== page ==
Now that we have a good idea of the breeding purpose, lets have a look what your life would look like with an Alaskan Malamute?
What is it like to live with an Alaskan Malamute?
Malamutes love pulling a sled or a cart. Its so deeply ingrained in their blood that it will be their highlight of the day. Very likely you will not need to train them to pull anything. It will come naturally. Due to their nature and their big size, they require daily exercise exceeding 2 hours. The house and garden should be big enough for the dog to run around and feel free. That said, the fence around your garden must be a sufficiently strong one. The world is their backyard; not many fences can hold them effectively.
Malamutes have a surprisingly slow metabolism hence the right feeding schedule needs to be adhered to. Otherwise you might end up with an obese Malamute. Their stomach doesn’t know an end to food. They will eat till they drop.
Malamutes can display food aggression and same sex aggression. This is often the case with dogs who have been bred to sustain themselves independently. If you have several dogs, its recommended to feed them separate even if they have been growing up together.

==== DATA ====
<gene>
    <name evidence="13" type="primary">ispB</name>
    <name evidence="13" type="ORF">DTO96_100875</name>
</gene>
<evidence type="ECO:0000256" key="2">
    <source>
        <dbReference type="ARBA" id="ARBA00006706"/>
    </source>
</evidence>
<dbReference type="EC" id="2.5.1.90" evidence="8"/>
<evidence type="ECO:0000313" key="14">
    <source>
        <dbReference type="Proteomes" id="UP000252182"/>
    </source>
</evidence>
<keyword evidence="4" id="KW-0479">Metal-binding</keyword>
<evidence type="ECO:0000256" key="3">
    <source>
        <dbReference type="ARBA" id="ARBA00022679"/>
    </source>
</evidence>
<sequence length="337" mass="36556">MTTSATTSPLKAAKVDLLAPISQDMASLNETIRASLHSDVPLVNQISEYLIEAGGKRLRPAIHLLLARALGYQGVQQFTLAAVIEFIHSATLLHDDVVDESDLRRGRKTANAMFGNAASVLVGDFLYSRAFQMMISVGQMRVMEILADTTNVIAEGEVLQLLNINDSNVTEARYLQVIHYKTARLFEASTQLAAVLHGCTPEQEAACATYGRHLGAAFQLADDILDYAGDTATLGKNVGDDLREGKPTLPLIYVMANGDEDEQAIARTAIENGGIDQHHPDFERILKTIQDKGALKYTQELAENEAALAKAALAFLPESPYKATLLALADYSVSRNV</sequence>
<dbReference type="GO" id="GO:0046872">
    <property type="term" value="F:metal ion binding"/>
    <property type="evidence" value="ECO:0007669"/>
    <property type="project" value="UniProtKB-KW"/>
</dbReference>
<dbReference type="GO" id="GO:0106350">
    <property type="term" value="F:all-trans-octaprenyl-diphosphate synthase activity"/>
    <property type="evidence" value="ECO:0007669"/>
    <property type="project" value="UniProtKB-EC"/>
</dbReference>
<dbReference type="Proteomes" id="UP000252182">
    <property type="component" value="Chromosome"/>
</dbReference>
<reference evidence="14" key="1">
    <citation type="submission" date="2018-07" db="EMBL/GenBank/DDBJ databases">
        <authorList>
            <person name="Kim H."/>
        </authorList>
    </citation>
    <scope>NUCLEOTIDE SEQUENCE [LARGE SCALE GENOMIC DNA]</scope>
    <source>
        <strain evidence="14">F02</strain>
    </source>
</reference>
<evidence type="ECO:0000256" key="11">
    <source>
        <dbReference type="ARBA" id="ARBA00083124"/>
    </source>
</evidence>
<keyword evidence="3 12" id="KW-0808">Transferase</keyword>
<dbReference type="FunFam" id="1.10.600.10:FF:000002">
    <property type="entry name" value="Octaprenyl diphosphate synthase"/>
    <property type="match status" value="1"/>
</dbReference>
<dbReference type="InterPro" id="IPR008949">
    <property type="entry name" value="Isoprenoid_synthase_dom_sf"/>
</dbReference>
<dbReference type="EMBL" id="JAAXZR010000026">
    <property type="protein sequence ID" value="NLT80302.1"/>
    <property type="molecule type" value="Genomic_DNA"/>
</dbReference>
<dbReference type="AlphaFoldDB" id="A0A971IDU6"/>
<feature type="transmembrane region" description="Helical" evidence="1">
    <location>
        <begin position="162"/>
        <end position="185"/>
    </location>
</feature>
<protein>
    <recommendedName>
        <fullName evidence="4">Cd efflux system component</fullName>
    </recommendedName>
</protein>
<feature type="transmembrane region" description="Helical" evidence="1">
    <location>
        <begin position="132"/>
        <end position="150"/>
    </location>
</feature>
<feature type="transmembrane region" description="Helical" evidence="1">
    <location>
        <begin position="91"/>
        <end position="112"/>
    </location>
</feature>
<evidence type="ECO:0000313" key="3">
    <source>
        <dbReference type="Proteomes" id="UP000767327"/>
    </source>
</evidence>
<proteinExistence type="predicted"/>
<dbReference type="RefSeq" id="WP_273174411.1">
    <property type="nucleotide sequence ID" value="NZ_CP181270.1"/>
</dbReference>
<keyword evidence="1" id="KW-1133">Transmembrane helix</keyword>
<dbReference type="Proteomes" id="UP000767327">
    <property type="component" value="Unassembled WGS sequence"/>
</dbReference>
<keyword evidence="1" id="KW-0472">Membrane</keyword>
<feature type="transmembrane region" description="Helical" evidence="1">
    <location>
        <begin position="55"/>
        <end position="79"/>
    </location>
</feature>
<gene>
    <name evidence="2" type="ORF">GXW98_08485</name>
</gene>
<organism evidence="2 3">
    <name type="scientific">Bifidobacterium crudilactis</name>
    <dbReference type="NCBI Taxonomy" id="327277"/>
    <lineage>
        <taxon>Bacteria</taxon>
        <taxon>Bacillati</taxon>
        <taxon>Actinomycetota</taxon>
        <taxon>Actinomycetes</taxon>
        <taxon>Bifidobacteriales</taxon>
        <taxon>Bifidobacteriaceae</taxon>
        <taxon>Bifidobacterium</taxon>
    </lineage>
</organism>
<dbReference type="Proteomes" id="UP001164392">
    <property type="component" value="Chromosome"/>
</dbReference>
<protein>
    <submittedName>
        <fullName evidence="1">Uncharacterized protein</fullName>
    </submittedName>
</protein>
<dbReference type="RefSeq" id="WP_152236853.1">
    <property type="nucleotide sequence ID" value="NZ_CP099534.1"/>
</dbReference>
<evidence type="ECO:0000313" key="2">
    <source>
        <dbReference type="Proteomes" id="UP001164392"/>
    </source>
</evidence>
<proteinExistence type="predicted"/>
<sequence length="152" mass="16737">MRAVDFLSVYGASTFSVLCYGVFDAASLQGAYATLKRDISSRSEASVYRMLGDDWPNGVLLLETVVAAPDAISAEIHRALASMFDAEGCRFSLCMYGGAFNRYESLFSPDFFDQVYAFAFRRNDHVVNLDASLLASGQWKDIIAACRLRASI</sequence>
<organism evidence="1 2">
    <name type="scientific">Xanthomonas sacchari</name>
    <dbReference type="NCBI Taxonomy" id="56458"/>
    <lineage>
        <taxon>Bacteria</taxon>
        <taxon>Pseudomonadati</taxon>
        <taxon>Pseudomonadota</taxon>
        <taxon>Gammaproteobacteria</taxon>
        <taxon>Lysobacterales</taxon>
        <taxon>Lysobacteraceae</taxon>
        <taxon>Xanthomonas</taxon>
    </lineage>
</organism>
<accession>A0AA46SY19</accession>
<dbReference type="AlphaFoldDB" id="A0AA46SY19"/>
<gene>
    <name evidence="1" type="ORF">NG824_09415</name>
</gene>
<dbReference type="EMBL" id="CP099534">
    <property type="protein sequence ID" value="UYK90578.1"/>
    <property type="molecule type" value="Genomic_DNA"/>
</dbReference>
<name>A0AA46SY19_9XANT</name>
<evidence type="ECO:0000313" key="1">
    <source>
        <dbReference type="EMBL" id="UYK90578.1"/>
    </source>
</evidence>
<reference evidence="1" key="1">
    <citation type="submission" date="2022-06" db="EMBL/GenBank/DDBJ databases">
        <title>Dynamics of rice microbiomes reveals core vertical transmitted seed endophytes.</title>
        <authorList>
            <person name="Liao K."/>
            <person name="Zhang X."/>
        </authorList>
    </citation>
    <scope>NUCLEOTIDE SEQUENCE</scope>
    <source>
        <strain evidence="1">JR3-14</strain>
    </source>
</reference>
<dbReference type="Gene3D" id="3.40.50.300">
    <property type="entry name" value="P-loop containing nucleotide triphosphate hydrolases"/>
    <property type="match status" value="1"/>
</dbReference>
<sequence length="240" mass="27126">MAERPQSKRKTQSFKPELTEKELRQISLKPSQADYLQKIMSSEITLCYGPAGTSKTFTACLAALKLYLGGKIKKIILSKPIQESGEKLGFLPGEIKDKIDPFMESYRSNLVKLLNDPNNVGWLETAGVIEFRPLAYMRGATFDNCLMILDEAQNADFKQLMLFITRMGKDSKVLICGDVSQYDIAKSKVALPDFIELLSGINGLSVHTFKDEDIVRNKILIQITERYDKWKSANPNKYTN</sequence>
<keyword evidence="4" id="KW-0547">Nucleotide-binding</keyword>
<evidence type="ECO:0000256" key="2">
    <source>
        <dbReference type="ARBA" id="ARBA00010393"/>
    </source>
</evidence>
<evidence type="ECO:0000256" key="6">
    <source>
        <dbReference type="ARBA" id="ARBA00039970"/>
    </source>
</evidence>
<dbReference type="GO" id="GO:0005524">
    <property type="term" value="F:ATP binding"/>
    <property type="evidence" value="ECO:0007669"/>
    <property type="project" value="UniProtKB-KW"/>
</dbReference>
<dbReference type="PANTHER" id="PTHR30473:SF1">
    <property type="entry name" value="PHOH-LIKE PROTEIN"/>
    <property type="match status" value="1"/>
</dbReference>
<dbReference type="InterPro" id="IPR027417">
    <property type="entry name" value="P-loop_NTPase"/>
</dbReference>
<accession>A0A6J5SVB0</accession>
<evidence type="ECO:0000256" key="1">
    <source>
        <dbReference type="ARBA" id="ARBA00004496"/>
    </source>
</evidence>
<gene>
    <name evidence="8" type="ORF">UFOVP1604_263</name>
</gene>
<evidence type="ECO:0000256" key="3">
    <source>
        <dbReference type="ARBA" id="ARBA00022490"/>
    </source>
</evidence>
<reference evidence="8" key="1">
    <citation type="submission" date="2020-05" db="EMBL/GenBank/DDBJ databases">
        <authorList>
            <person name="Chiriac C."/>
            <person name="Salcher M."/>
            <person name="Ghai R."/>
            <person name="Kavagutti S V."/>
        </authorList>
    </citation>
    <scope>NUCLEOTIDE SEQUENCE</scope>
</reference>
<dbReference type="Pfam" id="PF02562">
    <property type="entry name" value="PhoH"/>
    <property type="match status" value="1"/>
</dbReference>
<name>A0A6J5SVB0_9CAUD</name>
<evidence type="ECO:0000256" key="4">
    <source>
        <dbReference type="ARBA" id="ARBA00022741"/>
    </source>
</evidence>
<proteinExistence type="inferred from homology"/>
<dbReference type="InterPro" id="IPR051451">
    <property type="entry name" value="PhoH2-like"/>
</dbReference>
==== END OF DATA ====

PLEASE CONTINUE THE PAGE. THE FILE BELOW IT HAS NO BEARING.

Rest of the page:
Socialise your puppy early. Malamutes can be dominant and have a high prey drive. It is not recommended to take them off lead when taking them for a walk. Lacking socialisation can lead to a disobedient and potentially aggressive dog. Although its not very common, you want to minimise the potential as much as possible. It will be very hard to get a 40kg dog under control. That doesn’t mean Malamutes can’t live with smaller animals. You just need to socialise both animals from 8 weeks onwards.
Malamutes can be hard to train and do require a firm but gentle hand. They’re not known for being the most obedient dog breed and generally prefer to follow commands when there is something in for them in return. A certain wildness is in them which makes out the charm in this breed too. There is good news on the housebreak side of things. Alaskan Malamutes do love their coat clean and you will often see them licking their paws. This instinct does tend to make the house training rather quick compared with other breeds.
Malamutes will see you as their pack leader. These are not dogs that can be left alone for longer hours. Howling and destructive behaviour can then be the output from a dog who is suffering from separation anxiety.